FIG. 4 illustrates a coherent coupling methodology 400 in accordance with an aspect of the subject invention. While, for purposes of simplicity of explanation, the methodology is shown and described as a series of acts, it is to be understood and appreciated that the subject invention is not limited by the order of acts, as some acts may, in accordance with the subject invention, occur in different orders and/or concurrently with other acts from that shown and described herein. For example, those skilled in the art will understand and appreciate that a methodology could alternatively be represented as a series of interrelated states or events, such as in a state diagram. Moreover, not all illustrated acts may be required to implement a methodology in accordance with the subject invention.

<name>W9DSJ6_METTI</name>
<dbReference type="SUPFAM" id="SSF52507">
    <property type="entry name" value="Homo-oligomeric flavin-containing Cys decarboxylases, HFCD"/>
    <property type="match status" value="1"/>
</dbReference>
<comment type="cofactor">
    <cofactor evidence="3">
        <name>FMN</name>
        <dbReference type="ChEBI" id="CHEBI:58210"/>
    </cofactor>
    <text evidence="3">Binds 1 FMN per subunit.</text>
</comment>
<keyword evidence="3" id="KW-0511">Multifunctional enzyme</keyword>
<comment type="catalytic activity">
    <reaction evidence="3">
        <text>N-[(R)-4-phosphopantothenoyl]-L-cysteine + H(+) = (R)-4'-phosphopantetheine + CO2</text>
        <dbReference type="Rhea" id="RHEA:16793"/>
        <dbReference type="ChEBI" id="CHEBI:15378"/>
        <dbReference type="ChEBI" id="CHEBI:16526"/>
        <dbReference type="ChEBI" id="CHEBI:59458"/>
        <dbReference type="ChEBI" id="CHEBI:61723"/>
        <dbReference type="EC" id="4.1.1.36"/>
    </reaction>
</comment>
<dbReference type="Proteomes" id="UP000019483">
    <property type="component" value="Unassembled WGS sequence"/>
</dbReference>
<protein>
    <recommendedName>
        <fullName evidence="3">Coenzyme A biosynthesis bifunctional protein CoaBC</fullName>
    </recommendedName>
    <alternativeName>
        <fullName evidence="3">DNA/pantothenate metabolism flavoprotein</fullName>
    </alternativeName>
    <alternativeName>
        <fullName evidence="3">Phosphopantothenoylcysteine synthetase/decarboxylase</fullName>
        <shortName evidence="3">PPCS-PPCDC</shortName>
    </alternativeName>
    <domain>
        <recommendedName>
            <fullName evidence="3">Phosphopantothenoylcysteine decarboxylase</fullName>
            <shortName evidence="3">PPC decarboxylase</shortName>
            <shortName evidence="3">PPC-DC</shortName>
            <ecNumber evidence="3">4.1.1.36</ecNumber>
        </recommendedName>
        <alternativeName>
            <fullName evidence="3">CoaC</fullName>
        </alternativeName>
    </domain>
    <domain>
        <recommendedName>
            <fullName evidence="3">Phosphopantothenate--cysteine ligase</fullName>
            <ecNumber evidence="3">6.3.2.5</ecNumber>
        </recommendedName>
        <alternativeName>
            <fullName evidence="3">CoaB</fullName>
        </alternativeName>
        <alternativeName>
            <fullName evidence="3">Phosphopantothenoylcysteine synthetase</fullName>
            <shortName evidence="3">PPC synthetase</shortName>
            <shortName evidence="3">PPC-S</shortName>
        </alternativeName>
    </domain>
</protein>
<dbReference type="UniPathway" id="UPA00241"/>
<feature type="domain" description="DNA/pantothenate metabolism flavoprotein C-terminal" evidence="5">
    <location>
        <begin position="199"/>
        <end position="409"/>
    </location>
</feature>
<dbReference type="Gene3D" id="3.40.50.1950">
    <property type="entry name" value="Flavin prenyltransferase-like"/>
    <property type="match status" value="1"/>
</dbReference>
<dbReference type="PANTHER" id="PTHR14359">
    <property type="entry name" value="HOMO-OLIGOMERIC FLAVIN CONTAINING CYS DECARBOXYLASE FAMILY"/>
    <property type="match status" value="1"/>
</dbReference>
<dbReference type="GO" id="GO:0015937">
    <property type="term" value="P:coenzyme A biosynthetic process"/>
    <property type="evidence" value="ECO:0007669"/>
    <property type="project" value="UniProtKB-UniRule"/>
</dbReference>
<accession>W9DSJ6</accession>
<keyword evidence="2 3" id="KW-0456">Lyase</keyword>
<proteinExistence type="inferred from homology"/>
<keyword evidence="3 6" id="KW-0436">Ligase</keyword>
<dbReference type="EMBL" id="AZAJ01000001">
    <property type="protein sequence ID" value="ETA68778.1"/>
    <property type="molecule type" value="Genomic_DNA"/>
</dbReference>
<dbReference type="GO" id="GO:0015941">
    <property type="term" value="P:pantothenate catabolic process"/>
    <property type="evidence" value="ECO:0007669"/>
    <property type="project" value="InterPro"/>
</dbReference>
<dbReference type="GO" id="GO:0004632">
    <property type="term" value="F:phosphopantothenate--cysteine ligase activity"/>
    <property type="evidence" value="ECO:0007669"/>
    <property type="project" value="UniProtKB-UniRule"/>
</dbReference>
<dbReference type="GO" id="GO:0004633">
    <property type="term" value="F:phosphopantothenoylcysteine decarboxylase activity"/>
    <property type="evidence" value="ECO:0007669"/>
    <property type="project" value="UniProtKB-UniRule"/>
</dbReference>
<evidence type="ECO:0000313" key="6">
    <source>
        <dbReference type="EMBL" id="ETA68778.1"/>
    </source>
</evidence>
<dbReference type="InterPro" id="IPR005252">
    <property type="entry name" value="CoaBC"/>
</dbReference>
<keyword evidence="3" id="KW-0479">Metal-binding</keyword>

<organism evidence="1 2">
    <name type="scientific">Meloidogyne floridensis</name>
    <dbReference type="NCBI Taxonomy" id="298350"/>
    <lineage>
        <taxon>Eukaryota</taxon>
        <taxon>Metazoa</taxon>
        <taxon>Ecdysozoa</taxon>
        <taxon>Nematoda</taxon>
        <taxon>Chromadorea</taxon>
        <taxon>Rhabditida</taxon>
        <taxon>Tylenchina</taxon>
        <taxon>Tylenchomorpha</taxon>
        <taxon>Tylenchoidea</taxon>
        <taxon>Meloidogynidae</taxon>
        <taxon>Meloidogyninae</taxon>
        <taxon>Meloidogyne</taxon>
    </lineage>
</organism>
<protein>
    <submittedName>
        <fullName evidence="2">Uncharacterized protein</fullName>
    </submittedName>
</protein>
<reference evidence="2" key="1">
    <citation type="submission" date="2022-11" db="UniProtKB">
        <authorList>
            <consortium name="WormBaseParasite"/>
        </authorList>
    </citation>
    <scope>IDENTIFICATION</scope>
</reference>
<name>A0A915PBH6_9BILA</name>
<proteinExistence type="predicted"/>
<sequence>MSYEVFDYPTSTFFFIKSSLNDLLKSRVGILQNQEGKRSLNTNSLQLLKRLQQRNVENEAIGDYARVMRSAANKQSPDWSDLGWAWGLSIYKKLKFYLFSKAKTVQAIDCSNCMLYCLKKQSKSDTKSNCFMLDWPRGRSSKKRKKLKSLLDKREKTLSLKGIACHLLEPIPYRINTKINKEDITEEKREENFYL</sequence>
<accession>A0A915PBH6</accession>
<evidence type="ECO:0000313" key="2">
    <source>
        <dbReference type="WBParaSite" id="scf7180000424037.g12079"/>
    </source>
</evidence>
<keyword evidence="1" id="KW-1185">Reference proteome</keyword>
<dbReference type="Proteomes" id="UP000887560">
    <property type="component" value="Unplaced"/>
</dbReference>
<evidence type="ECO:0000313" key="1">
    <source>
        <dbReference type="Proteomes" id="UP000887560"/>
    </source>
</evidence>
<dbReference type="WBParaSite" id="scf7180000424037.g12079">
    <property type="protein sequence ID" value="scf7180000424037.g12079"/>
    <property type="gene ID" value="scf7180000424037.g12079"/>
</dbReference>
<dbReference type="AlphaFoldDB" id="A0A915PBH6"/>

Proceeding to 410, a sensor array is selected. As noted above, this can include substantially any type of pixelated sensor array such as a CCD sensor or a CMOS sensor for example. At 420, coherent diffuser parameters are selected. This can include determining pixel pitch dimensions P, given the sensor characteristics, spacing between the diffuser and the sensor S, as well as considerations of spot size diameters D, that may be expected at an image plane. From these parameters, a coherent diffuser such as a holographic diffuser can be selected by determining a diffusion half-angle parameter from the parameters P, S, and/or D. At 430, the coherent diffuser and the sensor are adapted to each other in accordance with the parameters described at 420. At 440, the sensor array and associated coherent diffuser are applied to one or more applications and/or devices. As previously noted, an image can be generated by outputting data from the sensor and storing the data in memory for direct display to a computer display and/or subsequent local or remote image processing and/or analysis within the memory.